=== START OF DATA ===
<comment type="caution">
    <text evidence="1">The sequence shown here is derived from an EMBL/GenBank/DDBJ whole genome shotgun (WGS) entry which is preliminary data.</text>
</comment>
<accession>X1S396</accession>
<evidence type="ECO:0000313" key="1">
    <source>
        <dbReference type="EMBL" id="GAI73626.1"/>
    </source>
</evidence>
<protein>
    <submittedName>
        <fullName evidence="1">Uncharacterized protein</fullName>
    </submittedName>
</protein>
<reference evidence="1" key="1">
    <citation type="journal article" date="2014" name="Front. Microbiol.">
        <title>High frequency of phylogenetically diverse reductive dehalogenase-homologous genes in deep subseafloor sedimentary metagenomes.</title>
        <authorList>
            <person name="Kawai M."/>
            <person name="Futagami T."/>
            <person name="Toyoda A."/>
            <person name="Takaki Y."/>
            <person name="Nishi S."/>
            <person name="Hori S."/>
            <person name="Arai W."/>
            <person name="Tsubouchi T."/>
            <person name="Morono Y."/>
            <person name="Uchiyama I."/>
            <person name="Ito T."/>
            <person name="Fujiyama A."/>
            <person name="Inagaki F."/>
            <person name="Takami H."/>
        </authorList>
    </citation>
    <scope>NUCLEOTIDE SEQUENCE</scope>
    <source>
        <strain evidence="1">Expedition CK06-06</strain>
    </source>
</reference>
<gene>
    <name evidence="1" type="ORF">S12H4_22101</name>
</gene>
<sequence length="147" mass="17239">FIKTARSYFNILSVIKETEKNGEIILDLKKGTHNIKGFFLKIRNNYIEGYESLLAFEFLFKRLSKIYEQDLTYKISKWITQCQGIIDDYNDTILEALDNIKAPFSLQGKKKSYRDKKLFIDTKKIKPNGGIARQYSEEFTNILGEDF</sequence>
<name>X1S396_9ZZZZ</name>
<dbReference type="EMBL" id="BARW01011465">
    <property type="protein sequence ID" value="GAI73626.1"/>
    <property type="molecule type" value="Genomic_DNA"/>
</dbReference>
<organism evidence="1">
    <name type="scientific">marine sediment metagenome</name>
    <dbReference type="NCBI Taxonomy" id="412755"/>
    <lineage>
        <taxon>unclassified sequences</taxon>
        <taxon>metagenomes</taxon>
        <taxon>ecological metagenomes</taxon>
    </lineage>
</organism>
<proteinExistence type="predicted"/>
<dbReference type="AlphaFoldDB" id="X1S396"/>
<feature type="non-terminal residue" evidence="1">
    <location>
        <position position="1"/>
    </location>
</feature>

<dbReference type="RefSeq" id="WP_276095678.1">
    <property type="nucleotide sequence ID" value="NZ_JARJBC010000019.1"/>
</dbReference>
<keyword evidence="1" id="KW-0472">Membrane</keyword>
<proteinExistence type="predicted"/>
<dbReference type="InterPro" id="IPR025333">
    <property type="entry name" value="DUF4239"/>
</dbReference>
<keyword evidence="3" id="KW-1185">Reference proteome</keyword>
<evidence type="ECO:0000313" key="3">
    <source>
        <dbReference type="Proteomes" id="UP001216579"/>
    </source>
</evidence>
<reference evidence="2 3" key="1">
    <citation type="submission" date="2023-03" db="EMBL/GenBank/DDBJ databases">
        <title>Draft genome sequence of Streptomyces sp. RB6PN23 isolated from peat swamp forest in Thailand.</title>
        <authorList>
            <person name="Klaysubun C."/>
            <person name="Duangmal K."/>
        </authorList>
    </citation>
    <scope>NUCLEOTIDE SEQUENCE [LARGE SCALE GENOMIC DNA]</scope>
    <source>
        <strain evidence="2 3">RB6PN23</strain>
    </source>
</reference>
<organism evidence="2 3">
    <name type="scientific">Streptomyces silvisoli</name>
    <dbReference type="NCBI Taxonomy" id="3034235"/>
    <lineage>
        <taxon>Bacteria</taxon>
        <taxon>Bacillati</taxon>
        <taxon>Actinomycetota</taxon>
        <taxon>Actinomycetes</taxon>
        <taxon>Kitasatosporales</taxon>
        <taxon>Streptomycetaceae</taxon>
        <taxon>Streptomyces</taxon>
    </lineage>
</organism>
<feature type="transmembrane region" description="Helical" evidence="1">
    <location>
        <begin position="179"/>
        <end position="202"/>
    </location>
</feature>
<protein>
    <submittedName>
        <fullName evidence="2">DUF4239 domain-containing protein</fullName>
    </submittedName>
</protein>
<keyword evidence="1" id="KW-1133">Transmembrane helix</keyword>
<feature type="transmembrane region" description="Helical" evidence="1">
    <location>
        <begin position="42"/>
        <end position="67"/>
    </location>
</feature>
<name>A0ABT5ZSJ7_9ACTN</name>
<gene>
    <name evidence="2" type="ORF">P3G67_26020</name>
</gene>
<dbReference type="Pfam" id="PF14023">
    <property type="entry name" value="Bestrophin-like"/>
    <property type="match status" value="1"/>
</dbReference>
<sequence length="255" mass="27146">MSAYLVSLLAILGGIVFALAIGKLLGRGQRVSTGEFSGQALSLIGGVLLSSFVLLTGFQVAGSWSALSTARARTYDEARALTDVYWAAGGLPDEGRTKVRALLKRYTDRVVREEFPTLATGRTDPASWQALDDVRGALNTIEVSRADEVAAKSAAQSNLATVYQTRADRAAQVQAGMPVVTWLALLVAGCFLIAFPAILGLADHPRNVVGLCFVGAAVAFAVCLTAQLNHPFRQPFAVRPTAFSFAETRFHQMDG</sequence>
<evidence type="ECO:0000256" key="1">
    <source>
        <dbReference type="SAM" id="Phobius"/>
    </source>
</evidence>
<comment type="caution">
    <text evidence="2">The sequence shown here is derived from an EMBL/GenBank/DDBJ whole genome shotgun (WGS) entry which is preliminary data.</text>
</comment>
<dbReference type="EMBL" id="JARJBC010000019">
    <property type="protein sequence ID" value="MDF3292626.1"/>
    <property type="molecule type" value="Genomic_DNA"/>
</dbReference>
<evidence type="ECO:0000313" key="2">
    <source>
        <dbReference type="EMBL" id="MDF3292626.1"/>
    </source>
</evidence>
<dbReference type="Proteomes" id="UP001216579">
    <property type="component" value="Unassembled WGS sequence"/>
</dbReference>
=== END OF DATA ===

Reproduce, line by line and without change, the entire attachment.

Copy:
<comment type="caution">
    <text evidence="1">The sequence shown here is derived from an EMBL/GenBank/DDBJ whole genome shotgun (WGS) entry which is preliminary data.</text>
</comment>
<accession>X1S396</accession>
<evidence type="ECO:0000313" key="1">
    <source>
        <dbReference type="EMBL" id="GAI73626.1"/>
    </source>
</evidence>
<protein>
    <submittedName>
        <fullName evidence="1">Uncharacterized protein</fullName>
    </submittedName>
</protein>
<reference evidence="1" key="1">
    <citation type="journal article" date="2014" name="Front. Microbiol.">
        <title>High frequency of phylogenetically diverse reductive dehalogenase-homologous genes in deep subseafloor sedimentary metagenomes.</title>
        <authorList>
            <person name="Kawai M."/>
            <person name="Futagami T."/>
            <person name="Toyoda A."/>
            <person name="Takaki Y."/>
            <person name="Nishi S."/>
            <person name="Hori S."/>
            <person name="Arai W."/>
            <person name="Tsubouchi T."/>
            <person name="Morono Y."/>
            <person name="Uchiyama I."/>
            <person name="Ito T."/>
            <person name="Fujiyama A."/>
            <person name="Inagaki F."/>
            <person name="Takami H."/>
        </authorList>
    </citation>
    <scope>NUCLEOTIDE SEQUENCE</scope>
    <source>
        <strain evidence="1">Expedition CK06-06</strain>
    </source>
</reference>
<gene>
    <name evidence="1" type="ORF">S12H4_22101</name>
</gene>
<sequence length="147" mass="17239">FIKTARSYFNILSVIKETEKNGEIILDLKKGTHNIKGFFLKIRNNYIEGYESLLAFEFLFKRLSKIYEQDLTYKISKWITQCQGIIDDYNDTILEALDNIKAPFSLQGKKKSYRDKKLFIDTKKIKPNGGIARQYSEEFTNILGEDF</sequence>
<name>X1S396_9ZZZZ</name>
<dbReference type="EMBL" id="BARW01011465">
    <property type="protein sequence ID" value="GAI73626.1"/>
    <property type="molecule type" value="Genomic_DNA"/>
</dbReference>
<organism evidence="1">
    <name type="scientific">marine sediment metagenome</name>
    <dbReference type="NCBI Taxonomy" id="412755"/>
    <lineage>
        <taxon>unclassified sequences</taxon>
        <taxon>metagenomes</taxon>
        <taxon>ecological metagenomes</taxon>
    </lineage>
</organism>
<proteinExistence type="predicted"/>
<dbReference type="AlphaFoldDB" id="X1S396"/>
<feature type="non-terminal residue" evidence="1">
    <location>
        <position position="1"/>
    </location>
</feature>

<dbReference type="RefSeq" id="WP_276095678.1">
    <property type="nucleotide sequence ID" value="NZ_JARJBC010000019.1"/>
</dbReference>
<keyword evidence="1" id="KW-0472">Membrane</keyword>
<proteinExistence type="predicted"/>
<dbReference type="InterPro" id="IPR025333">
    <property type="entry name" value="DUF4239"/>
</dbReference>
<keyword evidence="3" id="KW-1185">Reference proteome</keyword>
<evidence type="ECO:0000313" key="3">
    <source>
        <dbReference type="Proteomes" id="UP001216579"/>
    </source>
</evidence>
<reference evidence="2 3" key="1">
    <citation type="submission" date="2023-03" db="EMBL/GenBank/DDBJ databases">
        <title>Draft genome sequence of Streptomyces sp. RB6PN23 isolated from peat swamp forest in Thailand.</title>
        <authorList>
            <person name="Klaysubun C."/>
            <person name="Duangmal K."/>
        </authorList>
    </citation>
    <scope>NUCLEOTIDE SEQUENCE [LARGE SCALE GENOMIC DNA]</scope>
    <source>
        <strain evidence="2 3">RB6PN23</strain>
    </source>
</reference>
<organism evidence="2 3">
    <name type="scientific">Streptomyces silvisoli</name>
    <dbReference type="NCBI Taxonomy" id="3034235"/>
    <lineage>
        <taxon>Bacteria</taxon>
        <taxon>Bacillati</taxon>
        <taxon>Actinomycetota</taxon>
        <taxon>Actinomycetes</taxon>
        <taxon>Kitasatosporales</taxon>
        <taxon>Streptomycetaceae</taxon>
        <taxon>Streptomyces</taxon>
    </lineage>
</organism>
<feature type="transmembrane region" description="Helical" evidence="1">
    <location>
        <begin position="179"/>
        <end position="202"/>
    </location>
</feature>
<protein>
    <submittedName>
        <fullName evidence="2">DUF4239 domain-containing protein</fullName>
    </submittedName>
</protein>
<keyword evidence="1" id="KW-1133">Transmembrane helix</keyword>
<feature type="transmembrane region" description="Helical" evidence="1">
    <location>
        <begin position="42"/>
        <end position="67"/>
    </location>
</feature>
<name>A0ABT5ZSJ7_9ACTN</name>
<gene>
    <name evidence="2" type="ORF">P3G67_26020</name>
</gene>
<dbReference type="Pfam" id="PF14023">
    <property type="entry name" value="Bestrophin-like"/>
    <property type="match status" value="1"/>
</dbReference>
<sequence length="255" mass="27146">MSAYLVSLLAILGGIVFALAIGKLLGRGQRVSTGEFSGQALSLIGGVLLSSFVLLTGFQVAGSWSALSTARARTYDEARALTDVYWAAGGLPDEGRTKVRALLKRYTDRVVREEFPTLATGRTDPASWQALDDVRGALNTIEVSRADEVAAKSAAQSNLATVYQTRADRAAQVQAGMPVVTWLALLVAGCFLIAFPAILGLADHPRNVVGLCFVGAAVAFAVCLTAQLNHPFRQPFAVRPTAFSFAETRFHQMDG</sequence>
<evidence type="ECO:0000256" key="1">
    <source>
        <dbReference type="SAM" id="Phobius"/>
    </source>
</evidence>
<comment type="caution">
    <text evidence="2">The sequence shown here is derived from an EMBL/GenBank/DDBJ whole genome shotgun (WGS) entry which is preliminary data.</text>
</comment>
<dbReference type="EMBL" id="JARJBC010000019">
    <property type="protein sequence ID" value="MDF3292626.1"/>
    <property type="molecule type" value="Genomic_DNA"/>
</dbReference>
<evidence type="ECO:0000313" key="2">
    <source>
        <dbReference type="EMBL" id="MDF3292626.1"/>
    </source>
</evidence>
<dbReference type="Proteomes" id="UP001216579">
    <property type="component" value="Unassembled WGS sequence"/>
</dbReference>